I think this trend will only accelerate as AI reshapes how software gets more and better work done for us. And I wonder if Apple is considering an expansion of their neural network APIs to match what others are doing – competition in this field is heating up quickly.


Connected, Episode 119: Tiered Levels of Surprise

This week, Stephen and Myke talk about CNN’s acquisition of Beme before answering questions about Relay FM, self employment and Casey Liss.

Myke and Stephen (for whom, by the way, I issued an official pardon) had a fun episode of Connected without me this week. You can listen here.

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Spectator, the Spectacles Video Player

One of the coolest features of Snap’s new Spectacles sunglasses is that they take circular video. That means whichever way you turn your phone to view the captured video, there are no black bars surrounding the footage. Users have been uploading the videos to Twitter and Instagram, but the results aren’t great – the video looks like it’s been taken through the peephole in a door.

Tim Johnsen, the creator of iOS utility Opener, has come to the rescue with a solution. Johnsen’s new iOS app, Spectator, displays the video just like Snapchat does. Here’s a video Johnsen made to demonstrate:

Started building a rotating video player for Spectacles videos uploaded to Instagram and Twitter

A video posted by Tim Johnsen (@timonus) on

Using Spectator is easy:

You use Spectator by copying links to Spectacles videos on Instagram or Twitter, then launching the app. It’ll prompt you to play the video you have copied shortly after launch, and keeps a list of the videos you’ve recently watched. If you’re looking for a list of videos to try out I’m curating one here. Enjoy!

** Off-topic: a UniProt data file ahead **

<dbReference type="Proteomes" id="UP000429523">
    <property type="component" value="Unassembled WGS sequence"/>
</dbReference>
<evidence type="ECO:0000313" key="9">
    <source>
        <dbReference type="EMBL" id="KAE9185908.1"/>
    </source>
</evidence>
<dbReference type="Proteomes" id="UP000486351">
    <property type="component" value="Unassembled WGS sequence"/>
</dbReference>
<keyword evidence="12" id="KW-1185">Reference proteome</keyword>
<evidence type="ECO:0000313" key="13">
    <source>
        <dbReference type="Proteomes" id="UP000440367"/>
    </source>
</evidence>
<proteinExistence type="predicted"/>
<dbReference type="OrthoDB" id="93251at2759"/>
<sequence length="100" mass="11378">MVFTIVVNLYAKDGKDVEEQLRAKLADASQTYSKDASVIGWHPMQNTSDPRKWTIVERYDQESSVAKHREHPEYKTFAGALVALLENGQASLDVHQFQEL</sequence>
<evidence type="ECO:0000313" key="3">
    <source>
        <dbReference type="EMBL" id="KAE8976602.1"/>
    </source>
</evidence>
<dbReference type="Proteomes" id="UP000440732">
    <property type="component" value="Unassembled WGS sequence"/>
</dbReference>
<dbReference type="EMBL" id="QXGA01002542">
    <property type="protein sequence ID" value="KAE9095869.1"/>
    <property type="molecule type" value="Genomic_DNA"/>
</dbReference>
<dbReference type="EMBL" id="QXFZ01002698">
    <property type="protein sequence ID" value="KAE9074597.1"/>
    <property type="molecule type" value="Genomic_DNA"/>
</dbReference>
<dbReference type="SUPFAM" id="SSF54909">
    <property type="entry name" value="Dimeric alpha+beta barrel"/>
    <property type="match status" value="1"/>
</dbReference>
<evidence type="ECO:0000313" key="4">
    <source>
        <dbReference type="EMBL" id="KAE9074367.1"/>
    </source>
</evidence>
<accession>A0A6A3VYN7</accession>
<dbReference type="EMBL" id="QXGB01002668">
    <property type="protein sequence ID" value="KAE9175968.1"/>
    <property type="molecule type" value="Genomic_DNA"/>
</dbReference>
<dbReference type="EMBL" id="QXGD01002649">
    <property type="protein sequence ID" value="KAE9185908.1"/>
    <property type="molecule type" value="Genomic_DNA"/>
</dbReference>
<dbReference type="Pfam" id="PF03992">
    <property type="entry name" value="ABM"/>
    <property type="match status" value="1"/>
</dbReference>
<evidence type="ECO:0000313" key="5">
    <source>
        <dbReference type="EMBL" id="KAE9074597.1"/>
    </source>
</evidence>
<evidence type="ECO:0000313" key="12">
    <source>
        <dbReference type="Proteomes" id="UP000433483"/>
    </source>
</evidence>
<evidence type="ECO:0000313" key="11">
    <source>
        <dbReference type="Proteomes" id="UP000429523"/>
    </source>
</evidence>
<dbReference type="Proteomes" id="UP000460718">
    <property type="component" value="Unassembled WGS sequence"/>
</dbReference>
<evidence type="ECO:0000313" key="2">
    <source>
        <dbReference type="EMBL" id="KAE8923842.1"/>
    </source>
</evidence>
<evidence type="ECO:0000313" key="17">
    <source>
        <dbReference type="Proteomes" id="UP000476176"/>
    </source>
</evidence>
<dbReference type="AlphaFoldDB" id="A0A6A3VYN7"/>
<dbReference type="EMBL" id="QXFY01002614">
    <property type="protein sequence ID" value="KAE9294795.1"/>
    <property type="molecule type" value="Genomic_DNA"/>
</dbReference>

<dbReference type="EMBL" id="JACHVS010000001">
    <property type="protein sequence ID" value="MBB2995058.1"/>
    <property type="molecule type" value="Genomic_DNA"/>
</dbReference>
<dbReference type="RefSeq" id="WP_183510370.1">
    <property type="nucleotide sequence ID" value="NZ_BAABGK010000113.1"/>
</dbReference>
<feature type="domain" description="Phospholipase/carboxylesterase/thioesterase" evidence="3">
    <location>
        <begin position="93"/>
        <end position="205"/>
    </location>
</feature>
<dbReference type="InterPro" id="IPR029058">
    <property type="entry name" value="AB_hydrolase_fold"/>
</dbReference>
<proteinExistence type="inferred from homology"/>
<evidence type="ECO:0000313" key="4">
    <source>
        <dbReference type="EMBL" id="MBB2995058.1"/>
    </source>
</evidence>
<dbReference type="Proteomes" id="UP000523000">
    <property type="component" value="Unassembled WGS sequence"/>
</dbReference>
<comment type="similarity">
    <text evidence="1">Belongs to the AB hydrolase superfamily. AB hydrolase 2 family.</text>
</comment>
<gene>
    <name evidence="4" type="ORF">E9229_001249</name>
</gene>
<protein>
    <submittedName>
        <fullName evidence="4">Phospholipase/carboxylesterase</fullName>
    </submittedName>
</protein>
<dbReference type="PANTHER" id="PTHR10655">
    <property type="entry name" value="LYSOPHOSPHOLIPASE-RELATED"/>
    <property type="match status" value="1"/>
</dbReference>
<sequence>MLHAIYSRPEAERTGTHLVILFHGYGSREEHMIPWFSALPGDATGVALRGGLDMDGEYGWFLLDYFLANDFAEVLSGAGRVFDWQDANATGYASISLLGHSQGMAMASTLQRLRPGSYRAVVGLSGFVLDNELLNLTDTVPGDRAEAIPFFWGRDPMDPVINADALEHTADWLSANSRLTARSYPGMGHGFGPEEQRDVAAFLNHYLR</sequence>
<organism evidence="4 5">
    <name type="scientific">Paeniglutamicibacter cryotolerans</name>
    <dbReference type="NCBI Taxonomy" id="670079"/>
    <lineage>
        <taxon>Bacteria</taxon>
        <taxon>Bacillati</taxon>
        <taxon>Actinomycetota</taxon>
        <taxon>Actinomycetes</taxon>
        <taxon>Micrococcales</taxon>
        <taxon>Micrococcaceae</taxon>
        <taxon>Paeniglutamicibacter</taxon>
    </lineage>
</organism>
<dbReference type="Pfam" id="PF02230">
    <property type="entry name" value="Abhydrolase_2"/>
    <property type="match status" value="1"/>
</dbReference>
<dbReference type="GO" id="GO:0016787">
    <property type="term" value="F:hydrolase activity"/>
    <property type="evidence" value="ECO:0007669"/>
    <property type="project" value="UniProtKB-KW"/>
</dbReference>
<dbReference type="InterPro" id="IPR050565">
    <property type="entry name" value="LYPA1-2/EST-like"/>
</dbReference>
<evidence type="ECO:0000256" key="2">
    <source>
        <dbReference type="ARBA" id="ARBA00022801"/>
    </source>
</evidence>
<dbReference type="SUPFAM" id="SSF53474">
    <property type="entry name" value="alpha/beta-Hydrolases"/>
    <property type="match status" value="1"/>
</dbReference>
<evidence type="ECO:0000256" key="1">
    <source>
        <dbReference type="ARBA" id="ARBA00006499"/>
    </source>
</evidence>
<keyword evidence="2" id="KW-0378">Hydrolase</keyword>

I’ve tried Spectator and it works like a charm. The app has also made me want to try Spectacles more than ever before, which makes me think that this is an app Snap should have made to help spread the buzz about its new product.

Spectator is available on the App Store as a free download.


How Aqua and Bondi Saved Apple

Stephen Hackett of 512 Pixels has published a book called Aqua and Bondi: The Road to OS X & The Computer That Saved Apple, a history of the critical role OS X and the iMac G3 played in Apple’s comeback from the brink of financial ruin in the late 90s. As Hackett explains in the introduction to the book,

OS X and the iMac’s stories are intertwined, but are often told separately. Apple’s strength is most obvious when its hardware and software are working in harmony, and that’s what was needed to save Apple in the late 1990s. Turns out, it worked.

Aqua and Bondi shares that story for those who haven’t read it before. It’s a consideration of Apple at a very interesting time in its life and the products it shipped.

I had the pleasure of reading an advance copy of Aqua and Bondi and love it. Not only is the story of OS X and the iMac G3 told in a compelling and accessible way, but the book is full of fantastic photos drawn from numerous sources, including Hackett’s own collection of colorful iMacs.

Aqua and Bondi is available from the iBookstore and as a PDF from for $3.99.

Partly Sunny Review: Weather Reimagined

When Apple introduced the App Store in 2008, much of the excitement spanned from the opportunities and functionalities these new apps would bring to the iPhone. Many of the first apps were forays into markets untouched by the stock apps – games, social networks, and read-it-later services.

Eight years later, the trends are different; with millions of apps covering almost every genre imaginable, a lot of this year's best apps are refinements or new takes on the same functionalities some of Apple's stock apps offer.

That's where Partly Sunny comes in – it's a weather app that, at first glance of its icon, looks almost identical to Apple's Weather. But after tapping into it, Partly Sunny shakes the similarities and introduces a robust, beautiful new way to view weather information.

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Workflows of a Casual Apple Pencil User